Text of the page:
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Results: 5

1.
Fig. 4

Fig. 4. DLM facilitates the survival of human primary hepatocytes in vivo. From: Decellularized Liver Matrix as a Carrier for Transplantation of Human Fetal and Primary Hepatocytes in Mice.

(A) GUSB staining (red) of human primary hepatocytes in the DLM 1 week after implantation into NOD/SCID/MPS VII mice. (B) Human primary hepatocytes transduced with the lentiviral LUX-PGK-EGFP vector and reconstituted in DLM were implanted into NOD/SCID/IL2rγ−/− mice. The fluorescent image of the harvested DLM was made 6 weeks after implantation. GFP-positive human primary hepatocytes were visualized in green within the DLM.

Ping Zhou, et al. Liver Transpl. ;17(4):418-427.
2.
Fig. 2

Fig. 2. FH-hTERT cultured in DLM. From: Decellularized Liver Matrix as a Carrier for Transplantation of Human Fetal and Primary Hepatocytes in Mice.

FH-hTERT transduced with a lentiviral vector carrying LUX-PGK-EGFP were infused into the DLM after the completion of perfusion (A) and cultured for 7 days (B & C). Fluorescent images were taken at 40× (A & B) and 200× (C) magnification. (D) Quantitative real-time RT-PCR analysis of ALB and AAT mRNA levels in FH-hTERT reconstituted in DLM cultured for 7 days. ** p < 0.01 compared to FH-hTERT cultured in standard conditions (n=3).

Ping Zhou, et al. Liver Transpl. ;17(4):418-427.
3.
Fig. 3

Fig. 3. Bioluminescent imaging of FH-hTERT over time after transplantation. From: Decellularized Liver Matrix as a Carrier for Transplantation of Human Fetal and Primary Hepatocytes in Mice.

After transduction with lentiviral LUX-PGK-EGFP vector and enrichment by FACS, FH-hTERT were either infused into DLM and then implanted into mice or transplanted via splenic or omentum injection. (A) Representative bioluminescent images for the same mice over time with three modes of transplantation. (B) Bioluminescent signal intensity for the mice with splenic injection (n=5), omentum injection (n=4) or DLM implantation (n=4) at each time point. *, *** and **** correspond to P<0.05, 0.005 and 0.001 respectively in comparison to splenic injection at corresponding time points. Δ and ΔΔ correspond to p<0.05 and 0.01 in comparison to omentum injection at corresponding time points. The line indicates minimal signal strength to be imaged.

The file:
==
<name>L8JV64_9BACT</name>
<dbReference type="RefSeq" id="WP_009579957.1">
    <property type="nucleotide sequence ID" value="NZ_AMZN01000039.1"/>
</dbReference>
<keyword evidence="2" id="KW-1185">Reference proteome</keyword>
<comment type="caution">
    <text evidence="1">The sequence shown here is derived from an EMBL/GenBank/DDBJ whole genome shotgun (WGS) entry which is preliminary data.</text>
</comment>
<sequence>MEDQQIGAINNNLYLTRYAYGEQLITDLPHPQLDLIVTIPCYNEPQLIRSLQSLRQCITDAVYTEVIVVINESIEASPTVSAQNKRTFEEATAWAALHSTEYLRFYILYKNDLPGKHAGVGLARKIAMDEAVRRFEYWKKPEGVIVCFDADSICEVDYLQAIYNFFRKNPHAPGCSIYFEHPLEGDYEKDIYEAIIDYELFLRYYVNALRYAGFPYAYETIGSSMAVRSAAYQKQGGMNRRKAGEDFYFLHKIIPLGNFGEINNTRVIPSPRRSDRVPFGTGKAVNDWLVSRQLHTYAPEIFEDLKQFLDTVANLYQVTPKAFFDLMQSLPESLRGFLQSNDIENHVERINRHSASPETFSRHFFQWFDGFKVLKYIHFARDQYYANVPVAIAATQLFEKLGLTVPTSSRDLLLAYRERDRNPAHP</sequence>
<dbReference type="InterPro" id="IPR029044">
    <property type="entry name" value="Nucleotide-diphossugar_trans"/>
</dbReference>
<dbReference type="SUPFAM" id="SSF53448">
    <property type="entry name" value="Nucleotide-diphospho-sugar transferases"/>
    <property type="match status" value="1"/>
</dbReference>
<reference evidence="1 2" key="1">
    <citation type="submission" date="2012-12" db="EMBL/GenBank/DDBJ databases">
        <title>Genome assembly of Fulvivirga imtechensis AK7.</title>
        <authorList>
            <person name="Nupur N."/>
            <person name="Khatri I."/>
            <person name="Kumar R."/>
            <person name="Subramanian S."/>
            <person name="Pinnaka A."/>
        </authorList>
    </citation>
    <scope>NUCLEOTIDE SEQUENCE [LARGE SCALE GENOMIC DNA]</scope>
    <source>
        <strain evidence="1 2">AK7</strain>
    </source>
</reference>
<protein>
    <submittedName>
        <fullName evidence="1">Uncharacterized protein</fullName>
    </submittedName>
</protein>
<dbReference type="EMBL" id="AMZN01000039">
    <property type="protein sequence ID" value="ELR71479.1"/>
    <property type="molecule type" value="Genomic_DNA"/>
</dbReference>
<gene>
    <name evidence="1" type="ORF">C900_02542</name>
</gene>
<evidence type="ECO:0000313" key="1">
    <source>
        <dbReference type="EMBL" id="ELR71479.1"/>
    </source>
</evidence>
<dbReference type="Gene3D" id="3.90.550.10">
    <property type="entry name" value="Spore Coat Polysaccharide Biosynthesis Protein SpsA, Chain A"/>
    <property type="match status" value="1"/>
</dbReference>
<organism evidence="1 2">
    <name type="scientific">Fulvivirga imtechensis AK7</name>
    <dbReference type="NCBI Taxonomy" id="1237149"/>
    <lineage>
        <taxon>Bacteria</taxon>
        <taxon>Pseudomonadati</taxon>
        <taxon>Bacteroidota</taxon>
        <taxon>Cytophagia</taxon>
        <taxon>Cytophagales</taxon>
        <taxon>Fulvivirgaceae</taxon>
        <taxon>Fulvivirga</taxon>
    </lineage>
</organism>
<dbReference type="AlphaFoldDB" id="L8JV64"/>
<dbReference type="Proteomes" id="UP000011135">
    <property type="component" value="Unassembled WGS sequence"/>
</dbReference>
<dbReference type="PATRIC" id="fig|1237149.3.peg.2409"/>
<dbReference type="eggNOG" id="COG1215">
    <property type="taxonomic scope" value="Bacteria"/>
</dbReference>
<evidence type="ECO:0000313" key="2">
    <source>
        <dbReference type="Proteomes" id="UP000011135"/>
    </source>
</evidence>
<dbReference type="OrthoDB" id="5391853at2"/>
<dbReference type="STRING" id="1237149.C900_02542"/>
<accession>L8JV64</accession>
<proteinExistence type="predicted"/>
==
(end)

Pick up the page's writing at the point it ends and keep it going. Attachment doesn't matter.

Ping Zhou, et al. Liver Transpl. ;17(4):418-427.
4.
Fig. 5

Fig. 5. Quantitative real-time RT-PCR analysis of mRNA levels of the liver-specific gene. From: Decellularized Liver Matrix as a Carrier for Transplantation of Human Fetal and Primary Hepatocytes in Mice.

ALB (A), CYP3A4 (B), CYP1A1 (C) and CYP2C9 (D) in the livers or DLM implants of transplanted mice 6 weeks after transplantation. Human primary hepatocytes were either reconstituted in DLM or transplanted into in NOD/SCID/IL2rγ−/− mice via splenic injection. The median value of each group is indicated with a bar. The number of animals from each group is shown in each plot, and there was no significant statistical difference in gene expression levels between DLM implantation and splenic injection in B, C and D. Expression levels of liver-specific genes were calculated based on that of freshly isolated human primary hepatocytes.

Ping Zhou, et al. Liver Transpl. ;17(4):418-427.
5.
Fig. 1

Fig. 1. Characterization of the decellularized liver matrix (DLM). From: Decellularized Liver Matrix as a Carrier for Transplantation of Human Fetal and Primary Hepatocytes in Mice.

(A) Representative mouse liver images of color changes during an in situ decellularization process at 0, 12, 30, 60 and 120 min of perfusion with 1% SDS. (B) DLM harvested from a mouse after the completion of a decellularization procedure. (C) H&E staining of a DLM slice demonstrating no remaining cellular components (100×). (D). DLM was injected with crystal violet in agarose through the portal vain after the completion of a decellularization procedure for the visualization of remaining vasculature networks (20×). (E) Mouse liver and the DLM cryosections were immuno-stained with antibodies against the indicated extracellular matrix proteins (fibronectin, laminin and collagen IV in green) and DAPI (blue) in the mouse liver. Please note that there was no DAPI staining in the DLM on the corresponding right panels (200×).

Ping Zhou, et al. Liver Transpl. ;17(4):418-427.

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